Posts Tagged ‘Tuscany’

This book tells the story of two women, separated by centuries.  In Tuscany in 1347, 13 year old Mia hasn’t spoken a word since her mother died, and now lives with her loving aunt in a villa where they take in pilgrims and travellers.  One night a young couple come to them seeking refuge, and soon become friends.  The woman, Signora Toscana believes that she can help Mia find her voice again, but is hiding a secret of her own.  Rumours surround her, and Mia and her aunt have to try and help their new friend to a safe future.

In San Francisco in 2007, Madeleine Moretti is grieving after the death of her fiancé.  She throws herself into her work at a human rights lawyers firm, defending people who have developed illness through their unsafe workplace.  However, her own grief threatens to overwhelm her, and her grandmother sends her to stay with a friend in Tuscany.  There, Maddie grows to love the life and the people, and becomes entranced by the mystery of an old ruined villa which was destroyed centuries earlier.

Centuries apart, Mia and Madeleine will both have to find their way through their pain, to find a future for themselves…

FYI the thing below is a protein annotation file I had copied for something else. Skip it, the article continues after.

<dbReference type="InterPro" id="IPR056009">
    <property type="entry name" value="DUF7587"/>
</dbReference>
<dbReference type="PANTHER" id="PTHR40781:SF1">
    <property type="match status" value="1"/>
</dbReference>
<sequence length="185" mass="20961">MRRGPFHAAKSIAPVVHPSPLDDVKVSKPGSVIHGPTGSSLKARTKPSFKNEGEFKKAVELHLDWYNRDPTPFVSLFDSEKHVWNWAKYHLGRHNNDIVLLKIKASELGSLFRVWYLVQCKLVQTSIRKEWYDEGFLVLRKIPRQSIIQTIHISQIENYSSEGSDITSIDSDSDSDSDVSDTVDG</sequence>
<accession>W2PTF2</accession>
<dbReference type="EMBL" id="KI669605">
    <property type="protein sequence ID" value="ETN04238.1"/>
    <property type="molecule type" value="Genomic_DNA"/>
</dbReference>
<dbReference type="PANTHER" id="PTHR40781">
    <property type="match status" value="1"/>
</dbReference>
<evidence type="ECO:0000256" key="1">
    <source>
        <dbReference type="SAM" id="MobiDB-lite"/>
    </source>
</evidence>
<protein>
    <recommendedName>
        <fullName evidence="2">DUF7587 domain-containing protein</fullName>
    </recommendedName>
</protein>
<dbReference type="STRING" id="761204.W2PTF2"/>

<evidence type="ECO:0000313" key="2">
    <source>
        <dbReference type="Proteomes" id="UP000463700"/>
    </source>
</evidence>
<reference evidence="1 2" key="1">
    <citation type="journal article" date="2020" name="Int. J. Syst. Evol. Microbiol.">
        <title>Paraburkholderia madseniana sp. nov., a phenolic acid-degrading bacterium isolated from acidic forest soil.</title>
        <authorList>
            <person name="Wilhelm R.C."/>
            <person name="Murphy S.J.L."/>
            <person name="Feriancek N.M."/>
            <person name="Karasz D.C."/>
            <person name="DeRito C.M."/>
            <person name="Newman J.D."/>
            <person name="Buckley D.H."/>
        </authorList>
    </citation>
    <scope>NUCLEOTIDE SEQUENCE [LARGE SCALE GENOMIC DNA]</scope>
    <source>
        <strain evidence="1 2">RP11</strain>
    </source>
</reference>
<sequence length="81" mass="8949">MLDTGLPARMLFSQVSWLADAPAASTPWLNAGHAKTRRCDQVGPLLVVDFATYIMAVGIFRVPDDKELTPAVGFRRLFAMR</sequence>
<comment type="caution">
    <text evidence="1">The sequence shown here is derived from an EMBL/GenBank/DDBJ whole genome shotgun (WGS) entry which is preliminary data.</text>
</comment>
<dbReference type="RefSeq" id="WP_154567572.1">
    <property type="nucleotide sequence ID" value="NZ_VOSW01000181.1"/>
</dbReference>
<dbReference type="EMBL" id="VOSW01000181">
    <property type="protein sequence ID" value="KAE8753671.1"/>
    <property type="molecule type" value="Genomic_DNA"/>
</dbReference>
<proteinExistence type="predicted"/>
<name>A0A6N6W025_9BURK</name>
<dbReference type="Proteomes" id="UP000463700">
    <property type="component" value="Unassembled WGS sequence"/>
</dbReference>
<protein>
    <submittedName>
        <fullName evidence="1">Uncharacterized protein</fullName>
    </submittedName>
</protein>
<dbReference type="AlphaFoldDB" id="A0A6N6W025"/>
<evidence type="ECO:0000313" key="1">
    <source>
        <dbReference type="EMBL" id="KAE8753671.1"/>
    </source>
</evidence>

There were so many good things to like about this book.  The writing itself flowed well, and was at many times really gorgeous (even if it occasionally trod the fine line between eloquent and too-flowery, with lines like “her eyes shone him an answer” or “she looked into her eyes and into her soul.”).

I also really liked both of the main characters – Madeleine (Maddie) sometimes seemed almost too good a person to be true; seemingly a character without the flaws that can make characters so interesting – but she was the kind of person that I knew I would like in real life.  Her grief for her fiancé was portrayed beautifully and believably and almost moved me to tears at times.

Mia’s story contained so much detail about life in Tuscany in the time period described, and I really enjoyed those parts of the story.  I also very much liked her Aunt Jacquetta – a modern woman in a world where women were supposed to be subservient and only have the opinions of the men of the time.

The separate but parallel storyline technique worked well; overall I probably enjoyed the historical narrative slightly more.

My only wish for this book would have been for the story to move along quicker.  At times it seemed so slow that it almost seemed to stop, and sometimes events happened which seemed to serve little or no purpose in the book.  I felt that it would have been a better ‘read’ if it had been tightened up – the same story told in fewer pages.

The writing was lovely however, and although this is the first book I have read by Titania Hardie, I would certainly look out for more work by this author.

(I would like to thank the publishers for sending me this book to review. For more information about Titania Hardie’s first book, The Rose Labyrinth, please click here.)

Read Full Post »